Delta remains holdout on middle seats, keeping them blocked

The carrier is the last remaining US airline to intentionally keep capacity down on most of its routes.

Delta Air Lines will continue blocking sales of middle seats on many of its aircraft through at least April 30, extending a policy the airline hopes will differentiate from competitors amid the COVID-19 crisis.

Atlanta-based Delta is the last US airline to continue the practice into 2021. Southwest Airlines started selling all seats on Dec. 1, 2020. 

Delta’s middle-seat policy applies across its entire mainline narrowbody and regional fleet, while widebody cabins are currently being booked to capacity. The carrier is also limiting first-class cabin capacity to 50% by blocking off all adjacent seats.

“We want our customers to have complete confidence when traveling with Delta, and they continue to tell us that more space provides more peace of mind,” Delta chief customer officer Bill Lentsch said in a statement.

“We’ll continue to reassess seat blocking in relation to case transmission and vaccination rates, while bringing back products and services in ways that instill trust in the health and safety of everyone on board.”

Speaking recently on the carrier’s 2020 fourth-quarter earnings call, Delta president Glen Hauenstein noted the company outperformed its peers on passenger revenue last year, despite offering fewer seats for sale.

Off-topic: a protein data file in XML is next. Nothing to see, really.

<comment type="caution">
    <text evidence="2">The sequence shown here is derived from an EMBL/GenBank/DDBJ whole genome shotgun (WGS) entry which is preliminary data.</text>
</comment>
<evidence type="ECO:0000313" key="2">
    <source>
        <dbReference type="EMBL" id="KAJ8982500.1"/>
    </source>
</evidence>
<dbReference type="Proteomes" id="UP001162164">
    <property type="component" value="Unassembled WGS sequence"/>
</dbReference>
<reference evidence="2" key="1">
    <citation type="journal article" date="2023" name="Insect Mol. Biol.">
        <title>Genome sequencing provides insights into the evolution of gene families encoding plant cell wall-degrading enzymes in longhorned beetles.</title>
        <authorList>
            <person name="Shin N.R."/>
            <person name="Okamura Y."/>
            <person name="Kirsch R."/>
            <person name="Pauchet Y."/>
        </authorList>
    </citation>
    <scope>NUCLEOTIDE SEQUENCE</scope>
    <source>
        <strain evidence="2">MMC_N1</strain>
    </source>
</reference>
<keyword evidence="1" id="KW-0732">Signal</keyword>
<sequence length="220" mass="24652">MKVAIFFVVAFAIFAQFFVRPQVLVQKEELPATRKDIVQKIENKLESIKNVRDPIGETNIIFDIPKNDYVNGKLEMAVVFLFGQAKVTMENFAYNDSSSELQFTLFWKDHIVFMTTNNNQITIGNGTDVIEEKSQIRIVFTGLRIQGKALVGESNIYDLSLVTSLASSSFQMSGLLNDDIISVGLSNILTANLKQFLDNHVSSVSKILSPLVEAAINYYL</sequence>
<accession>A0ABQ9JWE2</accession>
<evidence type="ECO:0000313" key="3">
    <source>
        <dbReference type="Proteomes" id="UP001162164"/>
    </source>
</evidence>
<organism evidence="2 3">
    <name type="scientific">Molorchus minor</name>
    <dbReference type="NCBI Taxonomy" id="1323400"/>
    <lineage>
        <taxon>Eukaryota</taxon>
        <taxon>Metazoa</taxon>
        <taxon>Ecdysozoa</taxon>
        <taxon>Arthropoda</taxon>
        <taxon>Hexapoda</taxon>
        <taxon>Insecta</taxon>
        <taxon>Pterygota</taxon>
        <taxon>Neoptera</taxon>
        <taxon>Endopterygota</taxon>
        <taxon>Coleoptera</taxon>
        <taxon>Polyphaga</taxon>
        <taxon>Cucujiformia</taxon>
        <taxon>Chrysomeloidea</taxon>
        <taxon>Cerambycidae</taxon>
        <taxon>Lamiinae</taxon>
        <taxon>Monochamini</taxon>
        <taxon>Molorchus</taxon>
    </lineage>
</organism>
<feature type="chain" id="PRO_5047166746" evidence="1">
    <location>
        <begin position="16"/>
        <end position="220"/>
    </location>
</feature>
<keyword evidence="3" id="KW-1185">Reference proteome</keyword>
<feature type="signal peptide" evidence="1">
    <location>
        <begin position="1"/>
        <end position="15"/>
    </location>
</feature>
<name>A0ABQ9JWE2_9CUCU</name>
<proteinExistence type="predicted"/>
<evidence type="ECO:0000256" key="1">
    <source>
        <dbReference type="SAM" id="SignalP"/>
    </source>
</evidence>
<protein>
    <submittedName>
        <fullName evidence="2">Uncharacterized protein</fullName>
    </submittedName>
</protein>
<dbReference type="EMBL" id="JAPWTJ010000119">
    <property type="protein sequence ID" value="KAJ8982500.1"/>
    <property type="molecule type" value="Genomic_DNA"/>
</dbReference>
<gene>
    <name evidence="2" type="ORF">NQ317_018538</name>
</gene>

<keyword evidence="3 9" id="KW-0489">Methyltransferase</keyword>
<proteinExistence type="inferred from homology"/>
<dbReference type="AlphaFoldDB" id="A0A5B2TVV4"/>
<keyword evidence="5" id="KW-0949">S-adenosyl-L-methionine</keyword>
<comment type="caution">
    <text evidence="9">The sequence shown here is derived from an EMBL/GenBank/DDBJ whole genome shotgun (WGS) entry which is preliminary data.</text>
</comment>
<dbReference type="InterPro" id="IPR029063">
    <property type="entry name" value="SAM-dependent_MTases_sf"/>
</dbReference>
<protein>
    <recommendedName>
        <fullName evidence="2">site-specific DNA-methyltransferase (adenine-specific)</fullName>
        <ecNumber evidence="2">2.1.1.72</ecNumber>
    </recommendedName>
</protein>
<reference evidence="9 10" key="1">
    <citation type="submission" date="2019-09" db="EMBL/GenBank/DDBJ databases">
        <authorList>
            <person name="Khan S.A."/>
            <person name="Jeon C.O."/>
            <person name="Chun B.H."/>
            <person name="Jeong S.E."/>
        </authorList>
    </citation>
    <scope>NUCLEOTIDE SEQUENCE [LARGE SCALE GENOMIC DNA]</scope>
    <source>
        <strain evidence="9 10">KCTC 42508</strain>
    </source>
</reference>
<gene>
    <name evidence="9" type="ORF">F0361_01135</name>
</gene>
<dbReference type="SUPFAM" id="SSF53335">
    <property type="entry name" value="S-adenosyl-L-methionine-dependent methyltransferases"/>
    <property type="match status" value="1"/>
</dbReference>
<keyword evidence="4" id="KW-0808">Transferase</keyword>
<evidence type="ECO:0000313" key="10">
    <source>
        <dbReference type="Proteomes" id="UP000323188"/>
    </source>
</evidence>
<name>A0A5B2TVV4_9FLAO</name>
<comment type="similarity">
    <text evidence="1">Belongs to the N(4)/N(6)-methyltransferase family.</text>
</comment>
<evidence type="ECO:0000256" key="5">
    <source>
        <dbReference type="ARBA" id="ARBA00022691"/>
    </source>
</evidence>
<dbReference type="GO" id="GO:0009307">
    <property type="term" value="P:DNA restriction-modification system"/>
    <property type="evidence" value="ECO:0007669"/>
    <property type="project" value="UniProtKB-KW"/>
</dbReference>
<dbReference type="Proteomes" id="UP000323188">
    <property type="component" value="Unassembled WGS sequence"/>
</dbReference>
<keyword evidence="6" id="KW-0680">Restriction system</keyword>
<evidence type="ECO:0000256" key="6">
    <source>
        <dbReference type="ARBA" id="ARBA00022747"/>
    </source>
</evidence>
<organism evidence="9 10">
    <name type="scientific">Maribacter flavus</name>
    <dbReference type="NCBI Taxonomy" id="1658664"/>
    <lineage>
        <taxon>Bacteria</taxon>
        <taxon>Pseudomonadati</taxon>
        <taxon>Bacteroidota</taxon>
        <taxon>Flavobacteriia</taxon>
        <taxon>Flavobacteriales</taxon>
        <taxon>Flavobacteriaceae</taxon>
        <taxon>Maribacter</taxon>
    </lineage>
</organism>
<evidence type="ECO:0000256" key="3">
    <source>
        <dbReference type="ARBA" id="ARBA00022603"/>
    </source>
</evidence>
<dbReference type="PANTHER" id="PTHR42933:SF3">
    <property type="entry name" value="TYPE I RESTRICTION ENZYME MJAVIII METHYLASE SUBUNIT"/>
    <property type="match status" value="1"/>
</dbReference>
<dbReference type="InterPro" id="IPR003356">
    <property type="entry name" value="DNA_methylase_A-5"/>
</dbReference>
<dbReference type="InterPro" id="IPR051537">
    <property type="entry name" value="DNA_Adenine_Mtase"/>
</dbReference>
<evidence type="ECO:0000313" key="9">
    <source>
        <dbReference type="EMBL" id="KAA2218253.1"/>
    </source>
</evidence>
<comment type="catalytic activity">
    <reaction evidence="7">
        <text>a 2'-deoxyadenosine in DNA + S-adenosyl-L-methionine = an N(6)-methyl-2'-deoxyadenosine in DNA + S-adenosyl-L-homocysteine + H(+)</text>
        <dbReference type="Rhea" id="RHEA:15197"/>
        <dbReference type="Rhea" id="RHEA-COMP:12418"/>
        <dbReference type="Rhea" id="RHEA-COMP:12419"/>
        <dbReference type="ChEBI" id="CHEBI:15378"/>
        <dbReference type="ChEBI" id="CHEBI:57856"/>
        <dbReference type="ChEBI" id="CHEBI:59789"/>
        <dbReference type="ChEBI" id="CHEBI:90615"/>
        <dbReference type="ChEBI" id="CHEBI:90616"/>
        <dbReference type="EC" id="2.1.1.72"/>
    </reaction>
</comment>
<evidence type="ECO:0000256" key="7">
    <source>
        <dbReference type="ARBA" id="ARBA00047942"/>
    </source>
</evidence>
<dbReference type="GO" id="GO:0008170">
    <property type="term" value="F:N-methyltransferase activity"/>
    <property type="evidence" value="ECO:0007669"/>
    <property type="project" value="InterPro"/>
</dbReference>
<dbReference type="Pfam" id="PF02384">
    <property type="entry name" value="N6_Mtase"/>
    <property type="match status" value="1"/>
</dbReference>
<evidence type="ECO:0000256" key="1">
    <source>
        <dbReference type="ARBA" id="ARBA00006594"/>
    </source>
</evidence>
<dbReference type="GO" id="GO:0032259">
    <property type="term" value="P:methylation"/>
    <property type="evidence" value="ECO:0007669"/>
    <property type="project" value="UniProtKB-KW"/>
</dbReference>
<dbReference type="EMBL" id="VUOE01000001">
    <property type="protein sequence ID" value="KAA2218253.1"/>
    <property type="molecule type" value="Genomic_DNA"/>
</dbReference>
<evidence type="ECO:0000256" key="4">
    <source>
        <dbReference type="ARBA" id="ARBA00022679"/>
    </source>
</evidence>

“This is a testament to customers' willingness to pay a premium for the Delta difference,” Hauenstein said. 

Delta CEO Ed Bastian has not indicated when the company will stop blocking middle seats, saying only that the decision “will very much be driven by customer demand.” As vaccination drives progress and load factors begin to tick up, Delta will lean on its middle seats “as a powerful tool” to add back capacity in a cost-efficient way. “No question about it, we are generating a meaningful premium” from blocking seats, Bastian said.

Delta’s practice of blocking seats has created a gap between its scheduled capacity and the amount of seats that are actually available for sale. In the 2021 first quarter, for example, Delta plans to deploy 45% of its 2019 levels of flown capacity, but only 35% of sellable capacity once blocked seats are accounted for. By comparison, American Airlines and United Airlines plan to offer 55% and 49% of 2019 capacity during the first quarter, respectively.

The decision to continue capping load factors comes as carriers report softening passenger demand in the first quarter, largely due to heightened travel restrictions amid concerns about new coronavirus mutations. During the week ending Feb. 4, passenger traffic screened by the US Transportation Security Administration (TSA) was down 62% compared to the same week in 2019, marking a slight decline from down 60% in mid-January, according to Raymond James.   

Photo credit: Delta Air Lines